Winter Facts

Winter Fun Facts

Is winter your favorite season? At Great Wolf Lodge we love winter and we’re happy it’s here! Whether you enjoy making a snowman outside your house or like sledding down a hill, winter is here and we’re celebrating with some winter fun facts! Here are some “did you know” winter facts:

Winter Fun Facts

Fun Facts about Winter

  • Winter is one of 4 seasons that include Winter, Spring, Summer and Fall.
  • Winter starts on December 21st and last through March 20th. That’s 90 days of winter!
  • In the Northern Hemisphere, the shortest day of the year is in winter during the winter solstice which happened on December 21, 2021. It had the shortest number of daylight hours.
  • If you live below the equator, winter solstice happens in June. This happens in countries including Australia, Brazil and South Africa where winter begins June 1st.
  • Every snowflake has 6 sides. This is due to ice having a natural 6-sided crystal structure.
  • According to the Guinness World Records, on January 28, 1887, a snowflake 15 inches wide and 8 inches thick fell in Fort Keogh, Montana, making it the largest snowflake ever observed.
  • The sun looks bigger in the winter because it is much lower in the sky.
  • Bears, bats, squirrels and hedgehogs are some of the many animals that hibernate in the winter. To prepare for hibernation, animals collect enough food to last them through the winter.
  • The coldest temperature recorded in the U.S. is 70 degrees below zero, measured at Rogers Pass, Montana, on Jan. 20, 1954.
  • Snow forms when the atmospheric temperature is at or below freezing  (32 degrees Fahrenheit) and there is some moisture in the air.
  • The season’s hottest temperatures are in Miami, Florida where nearly every winter day reaches at least 60 degrees.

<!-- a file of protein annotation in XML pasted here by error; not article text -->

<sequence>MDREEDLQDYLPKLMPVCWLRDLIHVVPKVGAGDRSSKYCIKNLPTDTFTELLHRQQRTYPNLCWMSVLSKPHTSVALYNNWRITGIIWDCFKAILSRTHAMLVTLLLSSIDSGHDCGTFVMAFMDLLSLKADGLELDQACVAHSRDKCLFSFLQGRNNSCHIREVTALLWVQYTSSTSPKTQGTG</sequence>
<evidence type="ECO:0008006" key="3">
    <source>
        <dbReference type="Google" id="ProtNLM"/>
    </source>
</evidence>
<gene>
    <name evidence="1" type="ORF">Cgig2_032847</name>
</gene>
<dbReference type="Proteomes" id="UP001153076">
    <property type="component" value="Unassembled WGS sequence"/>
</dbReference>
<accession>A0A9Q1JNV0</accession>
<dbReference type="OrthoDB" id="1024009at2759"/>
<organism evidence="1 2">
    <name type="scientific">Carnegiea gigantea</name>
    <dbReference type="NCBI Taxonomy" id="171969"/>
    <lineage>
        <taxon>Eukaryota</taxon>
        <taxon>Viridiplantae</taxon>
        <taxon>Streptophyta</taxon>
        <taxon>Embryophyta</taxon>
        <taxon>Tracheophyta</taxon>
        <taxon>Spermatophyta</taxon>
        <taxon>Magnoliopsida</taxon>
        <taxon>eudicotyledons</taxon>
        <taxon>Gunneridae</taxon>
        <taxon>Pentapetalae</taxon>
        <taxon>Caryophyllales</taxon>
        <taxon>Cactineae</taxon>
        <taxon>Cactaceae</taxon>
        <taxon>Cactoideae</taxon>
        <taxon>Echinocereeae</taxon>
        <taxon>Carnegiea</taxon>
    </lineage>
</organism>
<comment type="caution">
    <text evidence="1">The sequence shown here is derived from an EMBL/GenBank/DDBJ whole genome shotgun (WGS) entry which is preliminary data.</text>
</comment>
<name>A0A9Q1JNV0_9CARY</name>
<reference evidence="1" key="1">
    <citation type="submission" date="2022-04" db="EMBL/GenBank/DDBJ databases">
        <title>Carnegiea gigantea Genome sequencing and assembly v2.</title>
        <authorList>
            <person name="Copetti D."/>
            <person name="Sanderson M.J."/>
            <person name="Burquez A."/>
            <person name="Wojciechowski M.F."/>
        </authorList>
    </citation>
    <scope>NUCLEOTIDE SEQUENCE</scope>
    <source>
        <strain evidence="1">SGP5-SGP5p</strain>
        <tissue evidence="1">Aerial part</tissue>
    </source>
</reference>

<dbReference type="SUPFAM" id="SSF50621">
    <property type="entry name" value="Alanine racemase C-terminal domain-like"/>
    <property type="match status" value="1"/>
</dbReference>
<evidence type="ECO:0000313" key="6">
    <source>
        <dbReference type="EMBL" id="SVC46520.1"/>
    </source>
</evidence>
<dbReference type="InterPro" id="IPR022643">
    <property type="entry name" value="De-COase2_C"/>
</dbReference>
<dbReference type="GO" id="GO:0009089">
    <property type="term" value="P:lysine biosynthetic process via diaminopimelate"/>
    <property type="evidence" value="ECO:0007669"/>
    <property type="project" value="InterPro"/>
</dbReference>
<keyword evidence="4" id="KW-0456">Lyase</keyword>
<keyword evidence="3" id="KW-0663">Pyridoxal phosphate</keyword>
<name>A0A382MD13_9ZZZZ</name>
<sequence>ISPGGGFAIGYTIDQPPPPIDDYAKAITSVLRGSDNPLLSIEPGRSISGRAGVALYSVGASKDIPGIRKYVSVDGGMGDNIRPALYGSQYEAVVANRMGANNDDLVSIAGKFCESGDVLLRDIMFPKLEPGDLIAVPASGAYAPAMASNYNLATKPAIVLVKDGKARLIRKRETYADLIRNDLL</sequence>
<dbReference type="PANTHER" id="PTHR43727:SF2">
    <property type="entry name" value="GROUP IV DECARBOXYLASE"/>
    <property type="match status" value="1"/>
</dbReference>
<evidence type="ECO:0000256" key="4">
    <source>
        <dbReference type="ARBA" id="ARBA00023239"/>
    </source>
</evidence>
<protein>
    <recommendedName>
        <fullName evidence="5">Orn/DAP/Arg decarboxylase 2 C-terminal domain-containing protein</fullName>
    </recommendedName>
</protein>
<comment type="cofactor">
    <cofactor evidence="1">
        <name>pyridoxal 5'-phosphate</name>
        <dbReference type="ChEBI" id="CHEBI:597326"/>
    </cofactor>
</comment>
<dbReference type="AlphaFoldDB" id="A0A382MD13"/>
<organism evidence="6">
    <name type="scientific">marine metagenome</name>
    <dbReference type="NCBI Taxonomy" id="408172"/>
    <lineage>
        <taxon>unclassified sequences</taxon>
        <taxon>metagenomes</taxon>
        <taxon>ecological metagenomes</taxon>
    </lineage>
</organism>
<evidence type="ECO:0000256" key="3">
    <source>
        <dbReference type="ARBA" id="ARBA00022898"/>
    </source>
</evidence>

• The largest recorded snowman ever built was in Bethel, Maine, in February 1999. The 113-foot, 7-inch snowman broke the previous record held by Yamagata, Japan, at 96 feet and 7 inches.
  • Not many insects are active in the winter, but the nymphs of dragonflies, mayflies and stoneflies live in ponds and streams, often beneath ice.
  • Some winter holidays include Christmas, Kwanzaa and Hanukkah.
  • Federal holidays include Martin Luther King, Jr’s birthday (third Monday in January) and George Washington’s birthday (third Monday in February).
  • Famous December birthdays include Walt Disney’s birthday! He was born on December 5, 1901!
  • Bismarck, North Dakota, holds the record for the most snow angels at one time. On February 17, 2007, several schools joined forces to create 8,962 snow angels.
  • While some animals hibernate, other animals such as birds migrate during the cold weather. To migrate means to move to another location. Birds migrate south for the winter to find food and to be in a warmer climate.
  • Polar bears live in the Arctic and can swim for days at a time. They spend most of their time at sea.
  • Evergreen trees do not lose their leaves, but most other trees will look bare.
  • The Winter Olympics take place every four years. This year it will start on February 4th and will take place in Beijing, China. Some Winter Olympic sports include skiing, figure skating, ice hockey and snowboarding.
  • Moist to wet snow that falls when the temperature is around 32 degrees is best for building a snowman.
  • Hot chocolate, hot apple cider and peppermint tea are some winter favorites to keep you warm. Soup and warm milk are also popular!
  • Fun activities in the winter include building a snow fort, going sledding, ice fishing or ice skating!
  • American athletes have won 305 medals in the Winter Olympics (105 were gold).
  • Earth is actually closest to the sun in December, even though winter solstice is the shortest day of the year.
  • Geese, and many other migrating birds, fly in a V to conserve energy. This decreases the wind resistance, meaning they can fly for much longer before stopping to rest.
  • Snow appears white because snow is made up of individual ice crystals arranged together. When light hits snow, it bounces all around the ice crystals and the “color” of all the frequencies in the visible spectrum combined is white. While white is the color we see in snow, individual ice crystals are actually clear.

Those are just some of the many interesting facts about winter! Are you ready now to watch the Winter Olympics, try out a new hot beverage with recipes from Great Wolf Lodge or learn more about winter animals? Don’t forget to go out and enjoy the snow, it will be Spring before you know it.

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